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One of Brian’s Favorite Quotes

Mathematics may be defined as the subject in which we never know what we are talking about, nor whether what we are saying is true.”
— Bertrand Russell (1872–1970)
 Mysticism And Logic (1917) Ch. 4

This seat in Northern Ireland could help decide the General Election

REUTERS/Cathal McNaughtonDemocratic Unionist Party (DUP) deputy leader Nigel Dodds speaks at the party’s policy conference in the village of Templepatrick, northern Ireland March 28, 2015. With a day to go to the General Election, no party is looking on track to secure a comfortable victory. One frequently ignored implication of this is that Northern Irish parties could play the most important role this time than in any election since the 1970s.
Here’s why: If the Conservatives do become the largest single party with around 280-290 seats, as most forecasters expect, it will still leave them needing to find coalition partners with which to form a government.
Given recent history, the party is almost certain to approach the Liberal Democrats first, especially since Nick Clegg has already stated his intention to allow the largest party by seats the right to attempt to for a government first. However, unlike in 2010, the Lib Dems will struggle to return the seats that would be required

in order to re-form the current coalition government by themselves.
So what then?
Well, the Tories aren’t really spoilt for choice. The Scottish National Party (SNP), which the polls suggest is on track to pick up as many as 50 seats on May 7, has ruled out any kind of deal that would allow a Conservative government into office while a Grand Coalition involving Labour remains well outside of the realms of possibility.
Of the others, Welsh nationalists Plaid Cymru might take as many as five seats and the Greens could hold onto their current seat in Brighton Pavilion, but both are every bit as unlikely as the SNP to want to work with the Conservatives.
Instead the Conservatives are likely to have to look to the Northern Irish Democratic Unionist Party (DUP) or the UK Independence party. The clear preference expressed by the Tory leadership is to avoid having to do any sort of deal with Nigel Farage — so the Northern Irish party is likely to hold a lot of cards.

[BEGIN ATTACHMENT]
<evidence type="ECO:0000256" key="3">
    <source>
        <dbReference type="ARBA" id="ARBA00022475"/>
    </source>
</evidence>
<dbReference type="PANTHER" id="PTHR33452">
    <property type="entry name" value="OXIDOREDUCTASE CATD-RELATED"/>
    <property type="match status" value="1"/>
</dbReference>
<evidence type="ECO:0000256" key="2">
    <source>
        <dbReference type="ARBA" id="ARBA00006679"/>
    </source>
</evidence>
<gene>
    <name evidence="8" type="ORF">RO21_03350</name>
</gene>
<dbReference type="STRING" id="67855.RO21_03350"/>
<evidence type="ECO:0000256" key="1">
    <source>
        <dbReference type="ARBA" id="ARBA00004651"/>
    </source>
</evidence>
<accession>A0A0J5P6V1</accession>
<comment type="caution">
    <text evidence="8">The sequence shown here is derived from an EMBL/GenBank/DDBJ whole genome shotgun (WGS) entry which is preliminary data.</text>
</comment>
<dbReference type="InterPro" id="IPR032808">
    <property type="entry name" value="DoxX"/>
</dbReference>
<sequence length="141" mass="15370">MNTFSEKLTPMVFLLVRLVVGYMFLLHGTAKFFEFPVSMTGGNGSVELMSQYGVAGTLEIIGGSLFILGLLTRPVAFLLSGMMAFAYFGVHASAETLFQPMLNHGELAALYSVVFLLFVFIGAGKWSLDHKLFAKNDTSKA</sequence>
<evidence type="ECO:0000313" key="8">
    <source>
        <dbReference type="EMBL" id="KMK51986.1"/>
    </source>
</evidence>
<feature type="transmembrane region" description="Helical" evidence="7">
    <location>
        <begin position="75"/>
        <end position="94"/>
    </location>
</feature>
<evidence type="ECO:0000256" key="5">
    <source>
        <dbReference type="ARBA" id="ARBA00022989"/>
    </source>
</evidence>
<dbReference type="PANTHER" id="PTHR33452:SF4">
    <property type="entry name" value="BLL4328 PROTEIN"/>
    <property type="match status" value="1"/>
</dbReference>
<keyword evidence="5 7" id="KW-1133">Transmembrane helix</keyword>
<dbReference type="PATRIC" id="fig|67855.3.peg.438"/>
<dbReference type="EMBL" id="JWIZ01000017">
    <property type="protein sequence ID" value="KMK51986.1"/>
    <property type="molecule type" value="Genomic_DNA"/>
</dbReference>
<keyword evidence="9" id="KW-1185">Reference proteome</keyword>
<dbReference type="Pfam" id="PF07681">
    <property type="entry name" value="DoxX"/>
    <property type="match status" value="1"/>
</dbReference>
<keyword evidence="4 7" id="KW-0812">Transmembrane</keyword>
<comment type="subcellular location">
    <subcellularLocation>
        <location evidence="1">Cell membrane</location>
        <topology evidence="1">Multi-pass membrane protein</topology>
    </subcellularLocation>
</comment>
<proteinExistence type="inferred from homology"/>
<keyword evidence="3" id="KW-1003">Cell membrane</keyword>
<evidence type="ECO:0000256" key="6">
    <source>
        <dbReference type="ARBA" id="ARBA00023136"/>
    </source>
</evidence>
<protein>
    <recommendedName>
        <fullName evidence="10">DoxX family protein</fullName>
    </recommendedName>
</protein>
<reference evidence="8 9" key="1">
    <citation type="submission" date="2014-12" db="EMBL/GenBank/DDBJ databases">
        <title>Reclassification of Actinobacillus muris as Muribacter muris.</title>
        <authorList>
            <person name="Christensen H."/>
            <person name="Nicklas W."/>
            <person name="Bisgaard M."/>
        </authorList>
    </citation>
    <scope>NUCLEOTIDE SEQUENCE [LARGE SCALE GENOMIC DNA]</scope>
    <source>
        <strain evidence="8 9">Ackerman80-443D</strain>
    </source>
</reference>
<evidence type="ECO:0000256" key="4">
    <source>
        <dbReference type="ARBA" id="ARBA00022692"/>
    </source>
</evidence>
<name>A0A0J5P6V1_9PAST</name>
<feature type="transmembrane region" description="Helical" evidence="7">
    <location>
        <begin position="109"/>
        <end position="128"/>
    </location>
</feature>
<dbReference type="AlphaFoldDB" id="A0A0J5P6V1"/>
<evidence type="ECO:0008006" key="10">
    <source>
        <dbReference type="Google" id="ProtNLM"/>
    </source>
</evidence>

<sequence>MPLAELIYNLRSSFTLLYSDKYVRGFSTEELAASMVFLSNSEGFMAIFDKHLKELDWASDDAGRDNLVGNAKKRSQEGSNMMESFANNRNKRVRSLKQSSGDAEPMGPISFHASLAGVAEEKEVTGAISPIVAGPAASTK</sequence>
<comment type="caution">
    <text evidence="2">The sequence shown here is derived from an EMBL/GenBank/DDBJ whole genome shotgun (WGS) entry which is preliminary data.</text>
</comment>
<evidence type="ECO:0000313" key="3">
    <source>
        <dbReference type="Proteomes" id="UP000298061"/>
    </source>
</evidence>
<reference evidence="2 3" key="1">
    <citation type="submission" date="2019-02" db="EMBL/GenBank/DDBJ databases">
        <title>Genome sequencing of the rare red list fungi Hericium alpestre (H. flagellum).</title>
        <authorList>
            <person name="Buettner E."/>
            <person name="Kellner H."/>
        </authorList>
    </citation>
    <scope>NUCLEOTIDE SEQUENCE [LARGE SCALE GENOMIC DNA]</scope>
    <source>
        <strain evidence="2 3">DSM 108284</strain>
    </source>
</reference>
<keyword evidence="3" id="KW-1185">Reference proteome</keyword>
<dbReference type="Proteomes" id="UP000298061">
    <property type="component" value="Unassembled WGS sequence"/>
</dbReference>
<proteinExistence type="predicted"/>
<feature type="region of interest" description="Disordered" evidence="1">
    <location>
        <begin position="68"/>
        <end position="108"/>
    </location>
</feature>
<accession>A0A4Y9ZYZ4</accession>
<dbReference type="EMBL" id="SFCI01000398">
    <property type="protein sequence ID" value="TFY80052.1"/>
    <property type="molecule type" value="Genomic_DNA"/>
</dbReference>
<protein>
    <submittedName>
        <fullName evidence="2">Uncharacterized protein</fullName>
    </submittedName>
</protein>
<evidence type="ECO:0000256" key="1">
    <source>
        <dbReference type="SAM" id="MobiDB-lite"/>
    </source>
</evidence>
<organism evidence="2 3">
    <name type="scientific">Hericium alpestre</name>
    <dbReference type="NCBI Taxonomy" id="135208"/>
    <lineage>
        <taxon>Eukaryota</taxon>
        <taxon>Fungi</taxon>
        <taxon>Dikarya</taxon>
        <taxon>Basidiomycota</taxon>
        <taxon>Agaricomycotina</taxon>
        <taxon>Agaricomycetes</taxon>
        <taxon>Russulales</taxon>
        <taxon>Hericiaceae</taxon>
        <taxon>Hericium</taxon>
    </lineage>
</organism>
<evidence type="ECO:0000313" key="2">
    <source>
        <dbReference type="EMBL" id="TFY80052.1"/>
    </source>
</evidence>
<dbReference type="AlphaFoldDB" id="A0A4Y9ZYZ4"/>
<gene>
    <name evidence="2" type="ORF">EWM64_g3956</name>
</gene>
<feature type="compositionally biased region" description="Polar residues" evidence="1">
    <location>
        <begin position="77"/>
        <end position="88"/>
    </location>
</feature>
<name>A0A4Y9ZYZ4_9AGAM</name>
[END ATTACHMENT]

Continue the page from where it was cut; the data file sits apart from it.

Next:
And here’s how the polling looks for them — at present the party is on track to win nine seats:
LucidTalk
Of them, the one to watch is likely to be Upper Bann. As polling company Lucid Talk writes of their findings (emphasis added):
As can be seen the biggest change since our March poll has been in Upper Bann which has dropped from an 80% score for the DUP to 65%. This seems to be mostly due to the strong challenge that the UUP’s Joanne Dobson has been mounting against the sitting MP the DUP’s David Simpson. However, what should worry the unionists is that our models now show there is not just one alternative to the DUP, but two i.e. Sinn Fein and the UUP. Some comments from our Opinion Panel members in Upper Bann say that Catherine Seeley the Sinn Fein candidate could ‘come through the middle’ if the DUP and UUP evenly split the Unionist vote.
Let’s go back to the seat forecasts to see what impact the result suggested by the poll could have on the result. If Sinn Féin does take the seat from the DUP the net result is that the Conservatives lose a seat that they could otherwise have brought into a government. (NB Sinn Féin does not take up its seats in Westminster so they will not be part of any coalition negotiations)
Another potential uncertainty according to the poll is Belfast South which could go in the DUP’s favour, though that is significantly less likely.
In a race this tight, where one seat could make the difference between hitting that magic 323 figure and being unable to form a stable government, these seats are likely to matter. It’s time we started paying a bit more attention to Northern Ireland — and to Upper Bann in particular.


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